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Magnolia Service Station

Southwest corner of the Junction of Elm Street & US-66, Texola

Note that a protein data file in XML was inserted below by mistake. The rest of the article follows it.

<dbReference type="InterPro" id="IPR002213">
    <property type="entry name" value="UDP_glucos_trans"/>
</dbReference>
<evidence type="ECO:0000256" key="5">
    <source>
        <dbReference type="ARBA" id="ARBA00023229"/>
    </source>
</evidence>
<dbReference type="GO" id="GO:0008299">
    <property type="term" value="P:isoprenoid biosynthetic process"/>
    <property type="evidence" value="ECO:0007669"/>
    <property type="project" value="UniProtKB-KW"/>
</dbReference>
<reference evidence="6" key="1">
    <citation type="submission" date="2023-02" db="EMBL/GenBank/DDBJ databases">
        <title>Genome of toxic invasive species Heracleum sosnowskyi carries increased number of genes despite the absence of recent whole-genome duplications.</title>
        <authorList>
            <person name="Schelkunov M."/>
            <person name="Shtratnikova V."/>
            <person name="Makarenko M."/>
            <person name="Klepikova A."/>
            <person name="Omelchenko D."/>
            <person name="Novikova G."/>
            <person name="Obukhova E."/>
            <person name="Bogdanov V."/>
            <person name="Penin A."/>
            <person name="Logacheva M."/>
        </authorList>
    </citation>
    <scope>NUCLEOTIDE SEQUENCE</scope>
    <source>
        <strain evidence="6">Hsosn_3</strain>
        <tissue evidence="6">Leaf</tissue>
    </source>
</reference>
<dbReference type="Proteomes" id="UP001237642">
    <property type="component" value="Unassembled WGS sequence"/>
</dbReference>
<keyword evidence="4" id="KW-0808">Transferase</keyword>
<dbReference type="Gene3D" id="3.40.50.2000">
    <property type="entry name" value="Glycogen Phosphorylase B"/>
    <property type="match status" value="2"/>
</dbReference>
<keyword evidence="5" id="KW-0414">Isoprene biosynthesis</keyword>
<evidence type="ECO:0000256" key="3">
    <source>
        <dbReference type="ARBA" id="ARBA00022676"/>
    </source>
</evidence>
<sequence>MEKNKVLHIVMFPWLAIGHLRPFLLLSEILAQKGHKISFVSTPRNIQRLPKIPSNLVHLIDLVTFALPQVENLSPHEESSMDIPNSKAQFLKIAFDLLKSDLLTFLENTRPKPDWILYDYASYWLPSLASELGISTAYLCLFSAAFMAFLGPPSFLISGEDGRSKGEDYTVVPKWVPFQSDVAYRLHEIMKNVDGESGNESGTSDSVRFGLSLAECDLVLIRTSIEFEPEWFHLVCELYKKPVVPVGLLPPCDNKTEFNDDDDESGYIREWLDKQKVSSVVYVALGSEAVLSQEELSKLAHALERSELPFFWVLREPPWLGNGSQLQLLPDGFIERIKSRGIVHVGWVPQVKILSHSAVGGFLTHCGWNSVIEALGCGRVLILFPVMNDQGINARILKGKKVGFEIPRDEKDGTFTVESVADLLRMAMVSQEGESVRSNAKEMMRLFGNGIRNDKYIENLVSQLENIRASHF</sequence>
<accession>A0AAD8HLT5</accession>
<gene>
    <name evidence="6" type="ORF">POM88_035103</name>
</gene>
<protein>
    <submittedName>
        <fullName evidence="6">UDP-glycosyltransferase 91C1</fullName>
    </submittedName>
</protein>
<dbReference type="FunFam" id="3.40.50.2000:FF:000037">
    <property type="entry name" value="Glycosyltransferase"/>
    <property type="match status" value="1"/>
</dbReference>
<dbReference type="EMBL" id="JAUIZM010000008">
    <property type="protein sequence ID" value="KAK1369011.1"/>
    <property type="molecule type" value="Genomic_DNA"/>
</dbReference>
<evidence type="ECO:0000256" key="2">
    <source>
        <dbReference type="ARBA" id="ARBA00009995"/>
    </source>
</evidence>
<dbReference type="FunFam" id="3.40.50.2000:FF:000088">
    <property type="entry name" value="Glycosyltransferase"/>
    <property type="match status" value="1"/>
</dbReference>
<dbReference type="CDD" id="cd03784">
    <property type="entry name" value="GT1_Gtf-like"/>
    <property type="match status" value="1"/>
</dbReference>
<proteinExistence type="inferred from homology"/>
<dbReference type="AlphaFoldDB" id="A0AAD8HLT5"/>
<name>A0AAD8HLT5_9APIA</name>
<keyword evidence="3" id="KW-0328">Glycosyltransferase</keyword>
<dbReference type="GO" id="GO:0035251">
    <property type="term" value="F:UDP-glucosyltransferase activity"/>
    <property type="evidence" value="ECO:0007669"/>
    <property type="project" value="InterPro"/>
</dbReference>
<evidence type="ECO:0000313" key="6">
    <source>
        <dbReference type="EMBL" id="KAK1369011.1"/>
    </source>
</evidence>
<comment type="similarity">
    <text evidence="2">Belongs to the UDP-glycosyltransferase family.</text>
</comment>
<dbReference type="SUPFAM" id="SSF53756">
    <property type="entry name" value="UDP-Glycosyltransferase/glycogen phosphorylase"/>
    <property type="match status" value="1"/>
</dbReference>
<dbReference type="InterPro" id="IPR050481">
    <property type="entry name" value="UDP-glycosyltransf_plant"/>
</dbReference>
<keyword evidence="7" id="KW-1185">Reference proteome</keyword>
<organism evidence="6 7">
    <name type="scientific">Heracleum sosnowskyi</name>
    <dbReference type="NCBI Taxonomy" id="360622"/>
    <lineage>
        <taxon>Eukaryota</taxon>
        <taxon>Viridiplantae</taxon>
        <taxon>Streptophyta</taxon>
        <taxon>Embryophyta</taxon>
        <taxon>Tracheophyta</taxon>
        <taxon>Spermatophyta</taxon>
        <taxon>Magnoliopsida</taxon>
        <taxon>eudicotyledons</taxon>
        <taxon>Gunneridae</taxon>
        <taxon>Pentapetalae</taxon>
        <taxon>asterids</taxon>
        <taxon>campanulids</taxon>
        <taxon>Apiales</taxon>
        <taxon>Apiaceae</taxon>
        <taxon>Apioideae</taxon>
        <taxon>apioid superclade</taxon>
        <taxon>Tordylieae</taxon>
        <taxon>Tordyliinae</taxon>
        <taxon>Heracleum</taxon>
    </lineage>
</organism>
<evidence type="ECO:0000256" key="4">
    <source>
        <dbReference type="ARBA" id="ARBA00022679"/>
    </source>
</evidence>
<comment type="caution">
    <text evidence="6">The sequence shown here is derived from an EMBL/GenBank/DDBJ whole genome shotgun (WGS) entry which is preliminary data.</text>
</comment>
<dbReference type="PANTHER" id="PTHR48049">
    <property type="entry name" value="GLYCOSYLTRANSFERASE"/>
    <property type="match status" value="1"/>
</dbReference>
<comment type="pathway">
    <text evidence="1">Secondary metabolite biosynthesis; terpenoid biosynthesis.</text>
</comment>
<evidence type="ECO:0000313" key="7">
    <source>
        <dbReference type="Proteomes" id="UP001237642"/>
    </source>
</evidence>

The Magnolia Service Station was constructed circa 1930 in the simple box and canopy design and was built of rock-faced block. It typifies the small town service station that catered to local customers, as well as travelers on Route 66. During the 1930s, the low sales of gasoline prompted companies to expand their retail locations, and new service stations were built with large display rooms and storage rooms. Automobile repair also became an integral part of the "service station," and additional bays were required. The design changed from the residential style to a more streamlined building with all service incorporated under one roof. Influenced by the International architectural style, the new design was also a response to the depression and the lack of money to spend on more ornate buildings. This service station design remained in favor until the 1960s.